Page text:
Galleries are elbowing one another to have him as one of their artists. Navid Nuur (born in Tehran, now living in the Hague) is a major talent in Dutch art. His work is as broad as it is poetic, both relaxed and well-wrought. He is an intelligent handyman with broad visual capability, operating at the edges of what can be said and shown.
When Navid Nuur (b. 1976) speaks about his work, he often uses such terms as ‘beautiful’ or ‘pure’, and sometimes even ‘warm’. The way he relates to material, the space around him and his own observations can almost be called devout. His attention to detail and the careful rapport between the different elements of an exhibition make the viewer part of an ‘internal’ world.
His first solo presentation, held recently at Stroom in the Hague [with a concurrent exhibition at Moira in Utrecht and publication of his book with Veenman Publishers in Rotterdam –ed.], clarified a very personal visual engagement centred around how a question is posed: how a given phrase ultimately requires a specific form, for example, or how, by way of red and blue in variable tones, one can evoke different colors of purple. Can colors ‘swell up’ out of a shadow under a plank, if you focus in on them? – a work for which he rolled thousands of little balls of coloured clay.
Then there is suddenly another image that ‘swells up’ between the walls of brown cardboard boxes in the exhibition in the Hague: a 16mm film of a crumpled-up garbage bag on a pedestal, which slowly unfolds itself, as if it were a dynamic sculpture. The fascination that Navid Nuur shows for visual processes is one of childlike enthusiasm, but it is equally founded on analytic and conceptual principles.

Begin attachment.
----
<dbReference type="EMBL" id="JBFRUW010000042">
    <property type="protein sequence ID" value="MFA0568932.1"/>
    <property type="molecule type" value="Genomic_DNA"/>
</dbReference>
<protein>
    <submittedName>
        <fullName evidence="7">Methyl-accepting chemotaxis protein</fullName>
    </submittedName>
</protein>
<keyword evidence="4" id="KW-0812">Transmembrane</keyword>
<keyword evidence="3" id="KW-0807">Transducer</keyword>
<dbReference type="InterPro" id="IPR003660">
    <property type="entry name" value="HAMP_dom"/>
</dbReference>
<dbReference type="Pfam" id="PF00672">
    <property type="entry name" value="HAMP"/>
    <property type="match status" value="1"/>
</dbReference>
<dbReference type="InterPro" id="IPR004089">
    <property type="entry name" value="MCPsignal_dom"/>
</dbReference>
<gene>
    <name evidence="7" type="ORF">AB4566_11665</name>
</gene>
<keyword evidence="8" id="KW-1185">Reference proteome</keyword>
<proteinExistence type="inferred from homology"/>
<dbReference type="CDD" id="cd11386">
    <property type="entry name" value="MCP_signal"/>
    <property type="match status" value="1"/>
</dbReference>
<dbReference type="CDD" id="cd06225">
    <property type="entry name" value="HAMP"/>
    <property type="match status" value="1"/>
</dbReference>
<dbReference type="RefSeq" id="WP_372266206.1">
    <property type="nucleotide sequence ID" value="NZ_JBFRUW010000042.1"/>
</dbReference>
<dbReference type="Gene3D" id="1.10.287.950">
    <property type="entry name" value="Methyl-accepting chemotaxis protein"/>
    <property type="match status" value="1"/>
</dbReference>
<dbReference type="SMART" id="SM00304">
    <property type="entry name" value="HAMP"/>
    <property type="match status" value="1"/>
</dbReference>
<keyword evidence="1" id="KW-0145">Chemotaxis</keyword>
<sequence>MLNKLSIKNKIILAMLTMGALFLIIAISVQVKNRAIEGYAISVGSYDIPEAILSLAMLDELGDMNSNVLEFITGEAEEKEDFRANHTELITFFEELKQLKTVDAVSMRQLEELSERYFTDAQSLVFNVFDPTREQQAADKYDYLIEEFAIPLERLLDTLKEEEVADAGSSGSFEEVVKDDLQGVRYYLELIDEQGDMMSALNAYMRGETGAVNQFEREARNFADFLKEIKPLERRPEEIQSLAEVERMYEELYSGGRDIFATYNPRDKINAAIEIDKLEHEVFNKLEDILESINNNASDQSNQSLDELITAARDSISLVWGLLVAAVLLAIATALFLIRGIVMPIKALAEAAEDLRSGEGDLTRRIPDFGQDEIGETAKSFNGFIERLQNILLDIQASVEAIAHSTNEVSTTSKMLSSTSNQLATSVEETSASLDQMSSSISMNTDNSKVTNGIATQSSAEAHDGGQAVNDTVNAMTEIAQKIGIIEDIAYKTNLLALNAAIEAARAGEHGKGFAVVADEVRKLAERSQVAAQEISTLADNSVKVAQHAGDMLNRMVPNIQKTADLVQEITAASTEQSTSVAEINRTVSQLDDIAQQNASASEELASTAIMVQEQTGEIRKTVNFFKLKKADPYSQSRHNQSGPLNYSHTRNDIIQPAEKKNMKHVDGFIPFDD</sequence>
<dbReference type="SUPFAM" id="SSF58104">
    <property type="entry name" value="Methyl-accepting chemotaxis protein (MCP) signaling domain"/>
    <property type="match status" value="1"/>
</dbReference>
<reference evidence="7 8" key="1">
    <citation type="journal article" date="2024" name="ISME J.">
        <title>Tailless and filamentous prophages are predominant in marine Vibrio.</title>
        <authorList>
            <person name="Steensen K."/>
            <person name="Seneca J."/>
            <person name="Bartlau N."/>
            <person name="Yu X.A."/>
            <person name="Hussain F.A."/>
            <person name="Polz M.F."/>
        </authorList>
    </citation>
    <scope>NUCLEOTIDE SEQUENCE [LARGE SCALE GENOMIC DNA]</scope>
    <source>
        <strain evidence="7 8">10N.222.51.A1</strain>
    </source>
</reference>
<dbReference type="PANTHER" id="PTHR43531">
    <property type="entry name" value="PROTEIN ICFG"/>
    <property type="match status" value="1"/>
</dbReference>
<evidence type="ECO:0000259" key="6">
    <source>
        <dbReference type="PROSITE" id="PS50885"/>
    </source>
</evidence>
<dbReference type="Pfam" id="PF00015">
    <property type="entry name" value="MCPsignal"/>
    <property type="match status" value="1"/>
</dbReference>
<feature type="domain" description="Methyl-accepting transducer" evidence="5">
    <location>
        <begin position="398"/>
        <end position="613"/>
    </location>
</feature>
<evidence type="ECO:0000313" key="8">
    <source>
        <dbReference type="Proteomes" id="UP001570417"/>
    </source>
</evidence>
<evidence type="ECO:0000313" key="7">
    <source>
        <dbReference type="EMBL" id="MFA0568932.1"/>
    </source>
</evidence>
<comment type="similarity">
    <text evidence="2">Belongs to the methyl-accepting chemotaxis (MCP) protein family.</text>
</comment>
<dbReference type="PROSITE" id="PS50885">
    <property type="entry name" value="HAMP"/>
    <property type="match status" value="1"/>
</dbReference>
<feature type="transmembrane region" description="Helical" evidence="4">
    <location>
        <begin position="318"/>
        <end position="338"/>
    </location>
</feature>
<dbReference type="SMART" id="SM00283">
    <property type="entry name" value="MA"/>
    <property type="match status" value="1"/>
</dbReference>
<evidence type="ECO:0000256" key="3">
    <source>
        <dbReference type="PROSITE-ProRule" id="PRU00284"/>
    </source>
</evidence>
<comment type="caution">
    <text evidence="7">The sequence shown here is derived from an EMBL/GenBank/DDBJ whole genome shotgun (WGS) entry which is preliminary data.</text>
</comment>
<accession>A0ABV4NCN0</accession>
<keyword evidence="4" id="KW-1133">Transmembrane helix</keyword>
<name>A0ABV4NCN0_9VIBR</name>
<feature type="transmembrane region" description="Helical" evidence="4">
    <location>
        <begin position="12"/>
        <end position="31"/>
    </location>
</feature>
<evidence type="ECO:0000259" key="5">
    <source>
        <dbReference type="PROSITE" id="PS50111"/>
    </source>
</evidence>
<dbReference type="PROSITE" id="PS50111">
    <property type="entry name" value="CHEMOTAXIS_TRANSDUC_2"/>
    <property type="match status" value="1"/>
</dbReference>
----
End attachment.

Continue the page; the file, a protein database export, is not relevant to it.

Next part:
Irrational thoughts should be followed absolutely and logically. *
What Navid Nuur has in common with the conceptual artists of the 1960s is the relationship between concept and form, but in his case, the form is not a self-evident extension of the idea. It comes about by means of a subjective programme of conditions or rules in which intuition has the dominant role. ‘It is a certainty rising from a feeling, which I can only rationally explain after the fact. But it is not the case that the work only achieves its right to exist after the explanation. That would make it conceptually dead.’
Nuur does see factors he shares with the principles of minimal and conceptual art, such as looking for solutions within given circumstances, but he considers the ultimate solutions or forms of expression from the famous art movements of 30 years ago too orthodox. ‘In my case, the visual aspect is more playful, more approachable, even though my work is essentially within a framed context.’ This gives him more space in which to maneuver. ‘This way, you can go further than the predetermined concept, even when the work has been determined this way, from the inside.’